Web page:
Wednesday, March 29, 2006

No Intent Requirement for Aggravated ID Conviction

US v. Montejo: Montejo was convicted under 18 USC 1028A(a)(1) for aggravated identity theft. The conviction stems from Montejo's purchase of a fake Social Security card and fake Alien Registration Number when he illegally entered the country. He later used those documents to secure employment in Norfolk, Virginia. Unknown to Montejo, the number on the Social Security Card and the Alien Registry Number he purchased already belonged to other (separate) people. Having pleaded guilty to two predicate ID theft offenses, Montejo argued that he was not guilty of aggravated ID theft due to his lack of intent to use "a means of identification of another person." The district court disagreed and convicted Montejo (after a bench trial) and imposed the mandatory two-year sentence (consecutive to sentences on the other counts).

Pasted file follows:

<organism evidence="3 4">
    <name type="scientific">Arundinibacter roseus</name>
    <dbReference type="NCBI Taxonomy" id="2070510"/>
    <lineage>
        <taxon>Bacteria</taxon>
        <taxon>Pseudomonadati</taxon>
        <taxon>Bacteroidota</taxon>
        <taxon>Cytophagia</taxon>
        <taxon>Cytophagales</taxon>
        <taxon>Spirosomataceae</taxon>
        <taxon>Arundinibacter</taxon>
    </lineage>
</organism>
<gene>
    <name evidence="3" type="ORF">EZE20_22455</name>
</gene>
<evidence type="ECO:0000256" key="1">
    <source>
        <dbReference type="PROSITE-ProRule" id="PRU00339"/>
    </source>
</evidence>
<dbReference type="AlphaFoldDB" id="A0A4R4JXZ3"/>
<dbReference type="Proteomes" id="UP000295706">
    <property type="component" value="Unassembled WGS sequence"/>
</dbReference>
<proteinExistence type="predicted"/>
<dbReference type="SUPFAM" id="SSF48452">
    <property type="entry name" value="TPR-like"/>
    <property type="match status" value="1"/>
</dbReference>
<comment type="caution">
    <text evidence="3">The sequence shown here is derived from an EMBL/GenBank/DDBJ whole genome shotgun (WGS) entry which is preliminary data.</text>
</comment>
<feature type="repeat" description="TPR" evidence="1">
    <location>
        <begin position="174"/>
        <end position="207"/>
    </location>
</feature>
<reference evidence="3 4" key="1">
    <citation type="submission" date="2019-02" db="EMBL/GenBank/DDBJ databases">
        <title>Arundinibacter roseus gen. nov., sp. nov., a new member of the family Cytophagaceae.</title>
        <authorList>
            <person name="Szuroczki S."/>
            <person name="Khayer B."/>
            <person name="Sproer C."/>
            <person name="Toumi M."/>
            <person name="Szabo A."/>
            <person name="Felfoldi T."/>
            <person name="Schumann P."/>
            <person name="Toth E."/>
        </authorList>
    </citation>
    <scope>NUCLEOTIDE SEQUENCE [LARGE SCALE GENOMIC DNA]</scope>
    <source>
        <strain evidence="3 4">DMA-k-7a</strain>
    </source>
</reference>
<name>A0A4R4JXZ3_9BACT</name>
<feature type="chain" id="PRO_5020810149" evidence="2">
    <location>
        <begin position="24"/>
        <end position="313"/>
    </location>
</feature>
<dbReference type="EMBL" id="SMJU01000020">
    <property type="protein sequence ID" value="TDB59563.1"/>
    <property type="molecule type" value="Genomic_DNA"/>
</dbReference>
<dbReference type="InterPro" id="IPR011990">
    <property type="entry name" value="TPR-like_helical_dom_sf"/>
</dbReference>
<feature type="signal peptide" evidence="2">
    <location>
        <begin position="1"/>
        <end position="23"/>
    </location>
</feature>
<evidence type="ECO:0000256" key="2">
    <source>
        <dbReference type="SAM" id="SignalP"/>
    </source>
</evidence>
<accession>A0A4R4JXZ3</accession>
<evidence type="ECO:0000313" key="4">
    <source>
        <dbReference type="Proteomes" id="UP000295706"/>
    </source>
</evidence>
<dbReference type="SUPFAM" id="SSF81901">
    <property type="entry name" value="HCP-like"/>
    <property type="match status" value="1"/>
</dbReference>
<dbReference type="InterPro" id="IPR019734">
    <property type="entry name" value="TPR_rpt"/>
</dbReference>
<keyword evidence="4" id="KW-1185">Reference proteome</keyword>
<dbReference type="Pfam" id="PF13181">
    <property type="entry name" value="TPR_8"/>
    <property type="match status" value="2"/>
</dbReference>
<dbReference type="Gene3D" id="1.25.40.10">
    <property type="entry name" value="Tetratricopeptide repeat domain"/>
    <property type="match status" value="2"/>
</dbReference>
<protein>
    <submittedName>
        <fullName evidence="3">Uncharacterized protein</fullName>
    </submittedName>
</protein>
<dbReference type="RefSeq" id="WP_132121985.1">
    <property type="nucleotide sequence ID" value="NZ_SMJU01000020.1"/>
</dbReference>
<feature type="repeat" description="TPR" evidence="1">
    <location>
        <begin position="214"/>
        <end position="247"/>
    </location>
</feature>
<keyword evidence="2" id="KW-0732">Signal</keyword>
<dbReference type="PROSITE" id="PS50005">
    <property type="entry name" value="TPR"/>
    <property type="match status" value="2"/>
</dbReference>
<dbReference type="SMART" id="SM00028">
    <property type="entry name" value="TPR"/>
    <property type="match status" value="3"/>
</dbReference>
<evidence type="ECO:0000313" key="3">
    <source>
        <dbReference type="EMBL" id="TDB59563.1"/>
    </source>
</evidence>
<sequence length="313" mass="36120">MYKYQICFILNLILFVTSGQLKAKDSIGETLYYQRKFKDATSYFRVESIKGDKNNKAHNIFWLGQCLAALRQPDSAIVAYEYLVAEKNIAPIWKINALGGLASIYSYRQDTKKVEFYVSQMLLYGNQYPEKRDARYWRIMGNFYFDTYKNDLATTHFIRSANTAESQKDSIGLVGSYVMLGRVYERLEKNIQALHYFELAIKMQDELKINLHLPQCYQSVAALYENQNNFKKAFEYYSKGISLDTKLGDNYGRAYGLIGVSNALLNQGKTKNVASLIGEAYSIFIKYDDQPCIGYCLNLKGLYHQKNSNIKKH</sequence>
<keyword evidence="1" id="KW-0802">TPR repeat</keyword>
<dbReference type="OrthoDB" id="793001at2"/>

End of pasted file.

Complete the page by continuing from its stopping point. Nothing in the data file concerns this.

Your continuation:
On appeal, the Fourth Circuit affirmed. Examining the language of the statute, the court held that the word "knowingly" did not modify "means of identification of another person." The court analogized this statute to 21 USC 861(a)(3), to which the court reached the same conclusion with similar language in US v. Cook, 76 F.3d 596 (4th Cir. 1996).

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